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SCCF’s Wildlife Tour offers up close nature experience

By Staff | Feb 16, 2011

SCCF docent and bird expert Randon Eddy shares some of her vast knowledge with participants of a wildlife tour last week at The Dunes Golf & Tennis Club.

Sanibel’s east end pair of nesting eagles regularly fish within waters located on The Dunes golf course. Recently, one was spotted walking the lake edge of hole number three.

There are three pairs of eagles that nest on the island from October through May. According to the most recent official bird count, 78 eagles nested in Lee County in 2009. The adult male and female bald eagle have white heads by the time they reach 5 years of age and can live nearly 30 years in the wild.

Fun and fascinating wildlife facts like these are shared with participants of a guided nature tour, presented by the Sanibel-Captiva Conservation Foundation (SCCF) in cooperation with The Dunes Golf & Tennis Club.

Last Thursday afternoon, more than two dozen residents and visitors toured the 18-hole course by golf cart, accompanied by Sean Balliet, general manager of The Dunes, Dee Serage-Century, SCCF’s Living With Wildlife Educator, and Randon Eddy, SCCF docent and aviary expert.

“Let’s go out there and see what we can see,” Serage-Century told the participants, who paired-up and got into their assigned golf carts. “This isn’t an alligator show, but a lot of what we see depends upon the temperatures of the day.”

David and Louise Abbot, visiting from North Andover, Ma., watch an alligator with their binoculars.

SCCF and The Dunes began offering guided wildlife tours last year, with the hopes that providing better information about how people can live peacefully and cooperatively with nature may improve — and, in some cases, limit — the human and animal interactions here on Sanibel.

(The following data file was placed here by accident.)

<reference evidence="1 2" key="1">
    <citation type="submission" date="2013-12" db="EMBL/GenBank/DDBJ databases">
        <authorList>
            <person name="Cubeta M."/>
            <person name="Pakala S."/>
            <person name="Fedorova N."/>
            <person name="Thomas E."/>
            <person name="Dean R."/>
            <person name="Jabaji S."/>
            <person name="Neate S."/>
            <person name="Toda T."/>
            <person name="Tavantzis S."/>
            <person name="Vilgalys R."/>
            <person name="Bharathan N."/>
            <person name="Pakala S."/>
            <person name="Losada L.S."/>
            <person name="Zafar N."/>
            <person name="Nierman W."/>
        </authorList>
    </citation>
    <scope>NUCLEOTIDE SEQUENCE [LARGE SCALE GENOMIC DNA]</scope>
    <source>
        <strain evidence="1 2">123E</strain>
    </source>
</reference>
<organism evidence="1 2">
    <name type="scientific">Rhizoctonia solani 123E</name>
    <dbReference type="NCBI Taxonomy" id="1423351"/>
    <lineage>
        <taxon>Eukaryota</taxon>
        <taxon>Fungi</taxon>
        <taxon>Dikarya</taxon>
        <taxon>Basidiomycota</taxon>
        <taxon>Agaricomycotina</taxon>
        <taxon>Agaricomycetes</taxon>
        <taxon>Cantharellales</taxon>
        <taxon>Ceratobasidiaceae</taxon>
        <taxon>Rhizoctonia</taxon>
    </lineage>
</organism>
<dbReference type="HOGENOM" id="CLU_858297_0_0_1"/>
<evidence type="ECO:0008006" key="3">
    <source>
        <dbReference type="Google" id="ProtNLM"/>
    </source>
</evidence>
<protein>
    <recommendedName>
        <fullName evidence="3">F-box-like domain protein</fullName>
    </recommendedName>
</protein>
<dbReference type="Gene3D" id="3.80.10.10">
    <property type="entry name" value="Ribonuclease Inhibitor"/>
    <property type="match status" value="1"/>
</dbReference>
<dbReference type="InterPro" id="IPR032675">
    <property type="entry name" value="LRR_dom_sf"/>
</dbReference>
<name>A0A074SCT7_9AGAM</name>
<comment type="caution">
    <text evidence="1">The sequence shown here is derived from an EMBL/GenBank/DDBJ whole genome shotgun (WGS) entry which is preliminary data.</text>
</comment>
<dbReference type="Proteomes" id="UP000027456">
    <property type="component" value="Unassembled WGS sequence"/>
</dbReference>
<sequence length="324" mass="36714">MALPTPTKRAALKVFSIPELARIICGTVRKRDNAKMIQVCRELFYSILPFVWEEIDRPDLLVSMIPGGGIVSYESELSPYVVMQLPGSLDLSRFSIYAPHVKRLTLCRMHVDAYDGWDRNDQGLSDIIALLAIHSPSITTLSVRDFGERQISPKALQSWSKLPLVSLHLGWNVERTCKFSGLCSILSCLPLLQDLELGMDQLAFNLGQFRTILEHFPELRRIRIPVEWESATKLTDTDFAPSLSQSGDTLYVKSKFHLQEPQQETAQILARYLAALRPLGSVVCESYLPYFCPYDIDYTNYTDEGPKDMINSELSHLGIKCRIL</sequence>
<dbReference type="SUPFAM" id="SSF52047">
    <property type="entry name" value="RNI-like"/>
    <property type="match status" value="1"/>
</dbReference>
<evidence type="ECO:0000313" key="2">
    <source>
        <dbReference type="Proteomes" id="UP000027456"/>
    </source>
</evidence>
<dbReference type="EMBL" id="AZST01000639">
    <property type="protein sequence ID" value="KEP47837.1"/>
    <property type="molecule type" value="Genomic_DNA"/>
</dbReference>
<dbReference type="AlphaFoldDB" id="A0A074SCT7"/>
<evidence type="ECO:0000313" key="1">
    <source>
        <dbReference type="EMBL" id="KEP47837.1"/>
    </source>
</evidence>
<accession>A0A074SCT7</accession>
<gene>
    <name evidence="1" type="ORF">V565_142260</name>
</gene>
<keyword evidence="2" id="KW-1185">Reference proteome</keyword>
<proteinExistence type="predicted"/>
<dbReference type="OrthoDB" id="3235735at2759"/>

As the group approached the first hole, crossing a small footbridge, Eddy immediately pointed out a number of birds present alongside a lake. She noted a woodstork, blue-winged teal, several spotted sandpipers and cormorants.

At the next hole, about 15 yards from shore, an alligator swam slowly near the center of the lake. Part of the mission of these tours, Serage-Century explained, was to educate people about not feeding these large reptiles.

“If we don’t feed them, then everything should be A-OK,” she added.

Along the hourlong tour, the group spotted many species of birds — including a great blue heron, anhinga, ibis, moorhens, pelicans, ospreys and a great egret — which Eddy noted several typical characteristics of each. White pelicans, for instance, only weigh about five pounds despite their size. They also dive into the water when feeding, unlike their brown pelican cousins, who fish while swimming.

A cormorant was one of the first birds seen during the tour.

SCCF preserved lands are adjacent to much of the course making for good wildlife viewing, including many species of birds and alligators. The American crocodile — who was relocated from Charlotte County to Sanibel last summer — and the bald eagles both made an appearance on previous tours. With air temperatures now warmer than water temps, the reptiles are all coming out to bask, just trying to stay warm.

The next wildlife tours will take place on Thursday, Feb. 24, Tuesday, March 8 and Thursday, March 24, each starting at 4 p.m. The fee of $30 per person ($15 for participants ages 6 to 12) includes wildlife specialists, the course tour by golf cart and dinner at The Dunes from their menu that evening, plus a complimentary non-alcoholic beverage. Cost of the tour without dinner is $10 per person.

Please call The Dunes, located at 949 Sand Castle Road on Sanibel, at 472-3355 to make reservations for the SCCF Wildlife Tour.

Dee Serage-Century, SCCF's Living With Wildlife Educator.

A young ibis is identified by its brown feathers.